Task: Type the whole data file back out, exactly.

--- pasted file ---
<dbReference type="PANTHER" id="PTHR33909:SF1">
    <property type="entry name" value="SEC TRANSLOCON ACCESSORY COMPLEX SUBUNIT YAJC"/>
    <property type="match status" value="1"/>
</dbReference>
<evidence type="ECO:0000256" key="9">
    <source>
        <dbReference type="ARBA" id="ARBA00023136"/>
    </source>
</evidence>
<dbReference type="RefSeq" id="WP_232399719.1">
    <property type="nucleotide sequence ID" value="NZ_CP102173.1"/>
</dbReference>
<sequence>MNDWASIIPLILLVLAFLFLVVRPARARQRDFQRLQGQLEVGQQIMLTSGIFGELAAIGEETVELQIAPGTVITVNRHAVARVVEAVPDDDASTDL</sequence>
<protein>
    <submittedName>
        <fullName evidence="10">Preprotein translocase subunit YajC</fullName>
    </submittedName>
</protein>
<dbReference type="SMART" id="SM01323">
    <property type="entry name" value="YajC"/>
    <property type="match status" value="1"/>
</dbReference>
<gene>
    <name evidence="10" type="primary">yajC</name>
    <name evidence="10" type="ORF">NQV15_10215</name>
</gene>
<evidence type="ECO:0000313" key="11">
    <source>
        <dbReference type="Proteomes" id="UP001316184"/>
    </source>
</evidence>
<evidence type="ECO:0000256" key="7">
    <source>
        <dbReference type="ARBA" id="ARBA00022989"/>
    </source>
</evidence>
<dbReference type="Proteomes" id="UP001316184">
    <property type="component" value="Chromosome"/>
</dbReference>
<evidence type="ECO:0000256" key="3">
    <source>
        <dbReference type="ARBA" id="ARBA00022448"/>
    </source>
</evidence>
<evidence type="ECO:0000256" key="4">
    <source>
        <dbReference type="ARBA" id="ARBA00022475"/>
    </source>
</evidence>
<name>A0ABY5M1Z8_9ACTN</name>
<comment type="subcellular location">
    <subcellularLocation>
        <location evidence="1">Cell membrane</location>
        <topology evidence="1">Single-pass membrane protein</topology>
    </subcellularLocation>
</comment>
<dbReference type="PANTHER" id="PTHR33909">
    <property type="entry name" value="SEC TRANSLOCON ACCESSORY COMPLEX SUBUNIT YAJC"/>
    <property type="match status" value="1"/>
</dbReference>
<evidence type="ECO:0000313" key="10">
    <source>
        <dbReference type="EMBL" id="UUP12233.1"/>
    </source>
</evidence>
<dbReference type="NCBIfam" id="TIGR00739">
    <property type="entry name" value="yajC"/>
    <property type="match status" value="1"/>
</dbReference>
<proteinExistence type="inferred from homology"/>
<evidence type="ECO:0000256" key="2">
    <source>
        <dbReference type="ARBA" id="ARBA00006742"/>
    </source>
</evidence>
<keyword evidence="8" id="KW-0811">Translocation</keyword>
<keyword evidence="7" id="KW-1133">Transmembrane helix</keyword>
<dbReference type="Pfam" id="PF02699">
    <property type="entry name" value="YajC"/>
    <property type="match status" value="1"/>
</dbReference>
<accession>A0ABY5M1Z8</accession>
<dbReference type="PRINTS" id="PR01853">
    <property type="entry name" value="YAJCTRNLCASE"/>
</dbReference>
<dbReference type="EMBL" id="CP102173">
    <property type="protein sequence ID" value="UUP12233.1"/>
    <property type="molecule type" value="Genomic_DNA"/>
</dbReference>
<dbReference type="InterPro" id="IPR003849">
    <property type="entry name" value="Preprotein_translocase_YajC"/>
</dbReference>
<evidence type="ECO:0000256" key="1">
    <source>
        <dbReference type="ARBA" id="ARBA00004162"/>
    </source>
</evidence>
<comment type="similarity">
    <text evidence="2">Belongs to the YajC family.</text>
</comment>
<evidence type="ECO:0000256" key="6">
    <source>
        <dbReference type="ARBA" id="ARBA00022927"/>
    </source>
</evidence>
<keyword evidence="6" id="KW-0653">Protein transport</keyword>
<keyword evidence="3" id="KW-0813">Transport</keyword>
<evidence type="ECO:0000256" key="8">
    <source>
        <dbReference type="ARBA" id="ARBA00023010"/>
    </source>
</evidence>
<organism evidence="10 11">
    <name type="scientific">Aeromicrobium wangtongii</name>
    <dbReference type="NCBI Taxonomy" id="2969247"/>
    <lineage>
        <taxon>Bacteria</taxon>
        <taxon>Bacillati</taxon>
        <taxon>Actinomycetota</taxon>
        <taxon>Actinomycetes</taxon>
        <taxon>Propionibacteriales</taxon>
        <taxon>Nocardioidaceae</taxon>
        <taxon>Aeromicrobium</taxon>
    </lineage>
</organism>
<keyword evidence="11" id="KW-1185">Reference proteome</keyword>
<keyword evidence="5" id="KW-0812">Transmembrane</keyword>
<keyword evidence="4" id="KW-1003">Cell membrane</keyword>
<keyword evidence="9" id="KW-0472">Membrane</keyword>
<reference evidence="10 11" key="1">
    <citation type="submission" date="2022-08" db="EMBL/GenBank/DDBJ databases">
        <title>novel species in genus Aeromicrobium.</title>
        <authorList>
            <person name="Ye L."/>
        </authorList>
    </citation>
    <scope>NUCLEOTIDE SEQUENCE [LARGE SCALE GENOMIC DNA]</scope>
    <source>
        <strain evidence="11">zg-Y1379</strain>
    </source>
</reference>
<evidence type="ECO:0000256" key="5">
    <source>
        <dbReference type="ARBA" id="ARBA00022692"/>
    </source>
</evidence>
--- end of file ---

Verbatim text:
<dbReference type="PANTHER" id="PTHR33909:SF1">
    <property type="entry name" value="SEC TRANSLOCON ACCESSORY COMPLEX SUBUNIT YAJC"/>
    <property type="match status" value="1"/>
</dbReference>
<evidence type="ECO:0000256" key="9">
    <source>
        <dbReference type="ARBA" id="ARBA00023136"/>
    </source>
</evidence>
<dbReference type="RefSeq" id="WP_232399719.1">
    <property type="nucleotide sequence ID" value="NZ_CP102173.1"/>
</dbReference>
<sequence>MNDWASIIPLILLVLAFLFLVVRPARARQRDFQRLQGQLEVGQQIMLTSGIFGELAAIGEETVELQIAPGTVITVNRHAVARVVEAVPDDDASTDL</sequence>
<protein>
    <submittedName>
        <fullName evidence="10">Preprotein translocase subunit YajC</fullName>
    </submittedName>
</protein>
<dbReference type="SMART" id="SM01323">
    <property type="entry name" value="YajC"/>
    <property type="match status" value="1"/>
</dbReference>
<gene>
    <name evidence="10" type="primary">yajC</name>
    <name evidence="10" type="ORF">NQV15_10215</name>
</gene>
<evidence type="ECO:0000313" key="11">
    <source>
        <dbReference type="Proteomes" id="UP001316184"/>
    </source>
</evidence>
<evidence type="ECO:0000256" key="7">
    <source>
        <dbReference type="ARBA" id="ARBA00022989"/>
    </source>
</evidence>
<dbReference type="Proteomes" id="UP001316184">
    <property type="component" value="Chromosome"/>
</dbReference>
<evidence type="ECO:0000256" key="3">
    <source>
        <dbReference type="ARBA" id="ARBA00022448"/>
    </source>
</evidence>
<evidence type="ECO:0000256" key="4">
    <source>
        <dbReference type="ARBA" id="ARBA00022475"/>
    </source>
</evidence>
<name>A0ABY5M1Z8_9ACTN</name>
<comment type="subcellular location">
    <subcellularLocation>
        <location evidence="1">Cell membrane</location>
        <topology evidence="1">Single-pass membrane protein</topology>
    </subcellularLocation>
</comment>
<dbReference type="PANTHER" id="PTHR33909">
    <property type="entry name" value="SEC TRANSLOCON ACCESSORY COMPLEX SUBUNIT YAJC"/>
    <property type="match status" value="1"/>
</dbReference>
<evidence type="ECO:0000313" key="10">
    <source>
        <dbReference type="EMBL" id="UUP12233.1"/>
    </source>
</evidence>
<dbReference type="NCBIfam" id="TIGR00739">
    <property type="entry name" value="yajC"/>
    <property type="match status" value="1"/>
</dbReference>
<proteinExistence type="inferred from homology"/>
<evidence type="ECO:0000256" key="2">
    <source>
        <dbReference type="ARBA" id="ARBA00006742"/>
    </source>
</evidence>
<keyword evidence="8" id="KW-0811">Translocation</keyword>
<keyword evidence="7" id="KW-1133">Transmembrane helix</keyword>
<dbReference type="Pfam" id="PF02699">
    <property type="entry name" value="YajC"/>
    <property type="match status" value="1"/>
</dbReference>
<accession>A0ABY5M1Z8</accession>
<dbReference type="PRINTS" id="PR01853">
    <property type="entry name" value="YAJCTRNLCASE"/>
</dbReference>
<dbReference type="EMBL" id="CP102173">
    <property type="protein sequence ID" value="UUP12233.1"/>
    <property type="molecule type" value="Genomic_DNA"/>
</dbReference>
<dbReference type="InterPro" id="IPR003849">
    <property type="entry name" value="Preprotein_translocase_YajC"/>
</dbReference>
<evidence type="ECO:0000256" key="1">
    <source>
        <dbReference type="ARBA" id="ARBA00004162"/>
    </source>
</evidence>
<comment type="similarity">
    <text evidence="2">Belongs to the YajC family.</text>
</comment>
<evidence type="ECO:0000256" key="6">
    <source>
        <dbReference type="ARBA" id="ARBA00022927"/>
    </source>
</evidence>
<keyword evidence="6" id="KW-0653">Protein transport</keyword>
<keyword evidence="3" id="KW-0813">Transport</keyword>
<evidence type="ECO:0000256" key="8">
    <source>
        <dbReference type="ARBA" id="ARBA00023010"/>
    </source>
</evidence>
<organism evidence="10 11">
    <name type="scientific">Aeromicrobium wangtongii</name>
    <dbReference type="NCBI Taxonomy" id="2969247"/>
    <lineage>
        <taxon>Bacteria</taxon>
        <taxon>Bacillati</taxon>
        <taxon>Actinomycetota</taxon>
        <taxon>Actinomycetes</taxon>
        <taxon>Propionibacteriales</taxon>
        <taxon>Nocardioidaceae</taxon>
        <taxon>Aeromicrobium</taxon>
    </lineage>
</organism>
<keyword evidence="11" id="KW-1185">Reference proteome</keyword>
<keyword evidence="5" id="KW-0812">Transmembrane</keyword>
<keyword evidence="4" id="KW-1003">Cell membrane</keyword>
<keyword evidence="9" id="KW-0472">Membrane</keyword>
<reference evidence="10 11" key="1">
    <citation type="submission" date="2022-08" db="EMBL/GenBank/DDBJ databases">
        <title>novel species in genus Aeromicrobium.</title>
        <authorList>
            <person name="Ye L."/>
        </authorList>
    </citation>
    <scope>NUCLEOTIDE SEQUENCE [LARGE SCALE GENOMIC DNA]</scope>
    <source>
        <strain evidence="11">zg-Y1379</strain>
    </source>
</reference>
<evidence type="ECO:0000256" key="5">
    <source>
        <dbReference type="ARBA" id="ARBA00022692"/>
    </source>
</evidence>